Hi Stefanie, I recently just started teaching the rock cycle this year and many of my students found this activity really fun and engaging https://www.earthsciweek.org/classroom-activities/chocolate-rock-cycle . Of course it is a little bit messy so it would be nice if you could have some students volunteer to be your classroom helpers that day, but overall I think it helped them learn kinesthetically and visually. 

Jennifer Toy
Jennifer Toy
715 Activity Points

Hello Stefanie! My name is Karina, and I too am a student teacher! You must feel very excited to be constructing a lesson plan over the Rock Cycle! For one I can say that time management is a big thing to keep in mind when developing a lesson. I do not know if you have ever heard of the 5E Lesson Plan. But, if you have yet to hear about it, it is basically an instructional tool that teachers who are teaching a science lesson can use to guarantee that students will grasp the new information presented to them successfully. Additionally, it helps teachers' to make sure they have sufficient time for an engagement phase, an exploration phase, an explanation phase, an elaborate phase, and finally a evaluative phase. In your case I believe it will be helpful for you to use as a guide and as an assurance that you have sufficient time for your hand-on activity. Also, what I would do is practice presenting my lesson and timing it to assure that I have sufficient time. I hope this helps! Best of luck!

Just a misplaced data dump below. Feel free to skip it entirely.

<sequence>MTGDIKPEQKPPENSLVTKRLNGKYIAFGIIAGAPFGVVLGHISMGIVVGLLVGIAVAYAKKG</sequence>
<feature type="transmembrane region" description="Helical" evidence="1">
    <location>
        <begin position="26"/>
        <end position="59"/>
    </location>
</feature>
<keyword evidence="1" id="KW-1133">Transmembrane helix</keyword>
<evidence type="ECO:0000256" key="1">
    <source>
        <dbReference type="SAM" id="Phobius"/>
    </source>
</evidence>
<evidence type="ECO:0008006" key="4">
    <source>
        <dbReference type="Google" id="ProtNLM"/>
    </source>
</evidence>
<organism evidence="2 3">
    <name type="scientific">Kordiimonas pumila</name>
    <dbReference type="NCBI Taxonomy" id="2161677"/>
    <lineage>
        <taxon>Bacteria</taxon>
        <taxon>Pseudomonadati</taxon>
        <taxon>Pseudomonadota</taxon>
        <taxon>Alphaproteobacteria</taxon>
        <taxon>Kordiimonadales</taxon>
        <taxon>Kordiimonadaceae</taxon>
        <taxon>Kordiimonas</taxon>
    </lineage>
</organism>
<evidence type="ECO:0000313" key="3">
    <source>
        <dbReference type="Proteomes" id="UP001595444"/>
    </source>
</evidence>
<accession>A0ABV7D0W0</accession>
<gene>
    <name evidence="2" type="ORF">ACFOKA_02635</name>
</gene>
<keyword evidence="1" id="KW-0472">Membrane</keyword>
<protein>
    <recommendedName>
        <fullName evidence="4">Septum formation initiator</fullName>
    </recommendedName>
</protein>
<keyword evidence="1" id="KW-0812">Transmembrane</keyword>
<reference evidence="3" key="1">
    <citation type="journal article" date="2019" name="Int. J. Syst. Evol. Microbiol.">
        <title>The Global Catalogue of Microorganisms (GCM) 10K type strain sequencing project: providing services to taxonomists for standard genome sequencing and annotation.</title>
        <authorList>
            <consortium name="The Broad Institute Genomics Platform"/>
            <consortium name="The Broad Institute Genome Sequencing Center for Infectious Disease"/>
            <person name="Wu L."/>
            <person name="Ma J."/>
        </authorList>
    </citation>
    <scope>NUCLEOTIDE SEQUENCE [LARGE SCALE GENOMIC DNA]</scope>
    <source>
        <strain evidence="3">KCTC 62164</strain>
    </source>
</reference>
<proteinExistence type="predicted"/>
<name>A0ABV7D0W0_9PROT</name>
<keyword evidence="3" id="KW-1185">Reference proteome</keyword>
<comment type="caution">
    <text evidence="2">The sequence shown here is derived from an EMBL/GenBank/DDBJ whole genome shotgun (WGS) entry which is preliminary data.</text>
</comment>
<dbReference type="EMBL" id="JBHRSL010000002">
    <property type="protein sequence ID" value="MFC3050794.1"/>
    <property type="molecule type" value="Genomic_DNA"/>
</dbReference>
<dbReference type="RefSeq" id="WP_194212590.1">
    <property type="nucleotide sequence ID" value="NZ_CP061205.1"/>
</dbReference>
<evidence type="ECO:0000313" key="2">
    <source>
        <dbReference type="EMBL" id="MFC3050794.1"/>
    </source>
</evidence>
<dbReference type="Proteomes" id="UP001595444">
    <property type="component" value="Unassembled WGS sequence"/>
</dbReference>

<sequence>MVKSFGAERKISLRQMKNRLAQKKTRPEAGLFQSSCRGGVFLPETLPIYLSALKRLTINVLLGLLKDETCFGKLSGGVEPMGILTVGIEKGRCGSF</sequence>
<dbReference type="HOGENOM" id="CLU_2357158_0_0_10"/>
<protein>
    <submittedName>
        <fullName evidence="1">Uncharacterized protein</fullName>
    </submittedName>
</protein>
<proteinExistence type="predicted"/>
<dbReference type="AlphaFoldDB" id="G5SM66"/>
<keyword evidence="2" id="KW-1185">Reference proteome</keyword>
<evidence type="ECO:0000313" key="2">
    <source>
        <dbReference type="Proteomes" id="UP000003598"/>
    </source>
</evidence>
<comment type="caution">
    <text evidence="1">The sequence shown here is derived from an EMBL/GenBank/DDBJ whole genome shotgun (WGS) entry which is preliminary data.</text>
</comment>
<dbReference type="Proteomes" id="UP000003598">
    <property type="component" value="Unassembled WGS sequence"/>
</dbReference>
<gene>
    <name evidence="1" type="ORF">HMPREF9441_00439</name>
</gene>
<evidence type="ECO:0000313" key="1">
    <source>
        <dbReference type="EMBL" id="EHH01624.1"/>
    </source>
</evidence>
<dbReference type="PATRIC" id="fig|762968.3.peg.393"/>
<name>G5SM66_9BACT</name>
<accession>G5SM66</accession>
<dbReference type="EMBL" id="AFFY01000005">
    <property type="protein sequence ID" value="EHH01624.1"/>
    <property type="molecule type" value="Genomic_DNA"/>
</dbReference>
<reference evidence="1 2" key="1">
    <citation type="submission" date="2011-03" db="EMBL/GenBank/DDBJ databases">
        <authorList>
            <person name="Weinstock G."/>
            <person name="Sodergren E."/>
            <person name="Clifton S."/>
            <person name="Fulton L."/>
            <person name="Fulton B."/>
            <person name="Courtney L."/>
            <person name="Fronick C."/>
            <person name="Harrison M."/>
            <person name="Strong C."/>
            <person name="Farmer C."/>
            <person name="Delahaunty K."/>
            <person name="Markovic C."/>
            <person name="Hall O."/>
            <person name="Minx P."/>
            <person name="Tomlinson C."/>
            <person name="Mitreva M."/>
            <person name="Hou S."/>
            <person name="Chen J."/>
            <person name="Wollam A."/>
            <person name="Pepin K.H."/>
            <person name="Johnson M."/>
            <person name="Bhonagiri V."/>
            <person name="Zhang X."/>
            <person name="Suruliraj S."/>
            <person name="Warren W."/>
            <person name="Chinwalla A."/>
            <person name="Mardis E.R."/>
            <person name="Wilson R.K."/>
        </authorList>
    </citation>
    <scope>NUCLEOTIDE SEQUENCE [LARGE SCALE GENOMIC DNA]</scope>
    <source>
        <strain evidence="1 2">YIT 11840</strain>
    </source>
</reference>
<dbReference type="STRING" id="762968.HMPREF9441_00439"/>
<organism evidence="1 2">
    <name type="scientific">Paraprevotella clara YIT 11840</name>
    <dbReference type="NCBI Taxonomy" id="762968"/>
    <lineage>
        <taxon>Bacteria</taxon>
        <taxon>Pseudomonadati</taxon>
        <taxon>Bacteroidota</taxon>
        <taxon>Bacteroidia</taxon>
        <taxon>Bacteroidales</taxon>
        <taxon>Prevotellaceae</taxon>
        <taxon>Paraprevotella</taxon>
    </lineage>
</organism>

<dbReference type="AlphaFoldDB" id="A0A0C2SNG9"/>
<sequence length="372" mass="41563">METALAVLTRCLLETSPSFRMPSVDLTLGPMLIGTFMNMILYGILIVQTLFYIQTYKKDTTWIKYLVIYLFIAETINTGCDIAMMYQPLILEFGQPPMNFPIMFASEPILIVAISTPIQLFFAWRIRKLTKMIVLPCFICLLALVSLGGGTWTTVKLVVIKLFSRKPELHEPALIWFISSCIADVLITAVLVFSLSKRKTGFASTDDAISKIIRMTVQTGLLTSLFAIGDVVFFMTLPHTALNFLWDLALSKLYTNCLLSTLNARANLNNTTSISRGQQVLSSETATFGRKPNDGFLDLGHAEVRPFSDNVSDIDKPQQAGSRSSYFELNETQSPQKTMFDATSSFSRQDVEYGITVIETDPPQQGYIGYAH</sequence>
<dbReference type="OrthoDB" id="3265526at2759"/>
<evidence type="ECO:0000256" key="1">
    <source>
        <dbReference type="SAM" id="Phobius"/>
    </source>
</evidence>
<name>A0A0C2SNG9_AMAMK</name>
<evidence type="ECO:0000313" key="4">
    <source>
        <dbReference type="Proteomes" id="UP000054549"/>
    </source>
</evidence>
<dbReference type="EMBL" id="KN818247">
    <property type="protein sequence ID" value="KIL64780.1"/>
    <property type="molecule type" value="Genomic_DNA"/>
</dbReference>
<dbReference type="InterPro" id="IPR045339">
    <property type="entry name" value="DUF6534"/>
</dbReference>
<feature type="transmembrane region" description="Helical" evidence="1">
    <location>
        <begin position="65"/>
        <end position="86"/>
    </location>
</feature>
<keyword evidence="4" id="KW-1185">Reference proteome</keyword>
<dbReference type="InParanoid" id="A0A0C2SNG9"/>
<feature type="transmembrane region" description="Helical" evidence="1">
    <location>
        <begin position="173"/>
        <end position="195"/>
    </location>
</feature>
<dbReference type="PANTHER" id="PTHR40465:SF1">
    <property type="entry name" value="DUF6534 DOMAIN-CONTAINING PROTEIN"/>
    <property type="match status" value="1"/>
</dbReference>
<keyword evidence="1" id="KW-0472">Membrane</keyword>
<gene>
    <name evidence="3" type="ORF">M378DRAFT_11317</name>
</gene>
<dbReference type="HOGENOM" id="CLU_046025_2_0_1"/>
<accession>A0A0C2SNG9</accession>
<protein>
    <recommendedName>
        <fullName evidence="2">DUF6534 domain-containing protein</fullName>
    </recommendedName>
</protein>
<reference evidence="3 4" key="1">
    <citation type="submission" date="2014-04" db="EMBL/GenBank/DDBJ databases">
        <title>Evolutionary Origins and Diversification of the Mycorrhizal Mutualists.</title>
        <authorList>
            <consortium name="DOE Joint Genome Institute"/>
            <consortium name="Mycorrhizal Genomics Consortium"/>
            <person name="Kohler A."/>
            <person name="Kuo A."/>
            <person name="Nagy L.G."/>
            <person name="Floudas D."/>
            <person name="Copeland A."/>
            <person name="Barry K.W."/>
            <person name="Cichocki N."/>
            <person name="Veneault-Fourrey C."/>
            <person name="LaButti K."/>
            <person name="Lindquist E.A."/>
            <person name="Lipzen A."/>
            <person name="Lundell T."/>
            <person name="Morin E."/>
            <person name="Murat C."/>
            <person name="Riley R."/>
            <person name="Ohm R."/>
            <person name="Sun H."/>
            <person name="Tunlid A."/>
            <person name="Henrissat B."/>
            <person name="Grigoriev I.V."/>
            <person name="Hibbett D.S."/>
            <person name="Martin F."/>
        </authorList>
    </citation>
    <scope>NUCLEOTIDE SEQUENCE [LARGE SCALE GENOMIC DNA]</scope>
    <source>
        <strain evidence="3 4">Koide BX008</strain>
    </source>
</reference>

Karina Herrera
Karina Herrera
485 Activity Points

Hello Stefanie- Here is an activity that you may be able to incorporate into your lesson on the Rock Cycle. I saw it modeled once at a teacher workshop and plan on using it this summer with the campers I work with at Camp Watonka. http://www.exo.net/~emuller/activities/Crayon-Rock-Cycle.pdf

Cris DeWolf
Cris DeWolf
11925 Activity Points

Hi Stefanie

I did this in class as demo. Its a really good visual about rocks. NSTA has a great book called "Project Earth Science: Geology, Revised 2nd Edition" This activity appears in the book and there is another activity called Rocks Tell A Story. You need to have rock samples but you could easily use pictures on the internet. It also might be a great resource for you to have in the future.

Have A Great Day

Diane Ripollone
Diane Ripollone
2525 Activity Points

45 minutes is kind of tight for a lesson as well as a hands-on activity. I typically have a whole group discussion first and pass around rock samples and then the next day I do an activity with it. The crayon rock cycle listed above is one that my kids really enjoy. One suggestion for the "shaving" tool is that I've found a hand pencil sharpener works the best.

Shalen Boyer
Shalen Boyer
5360 Activity Points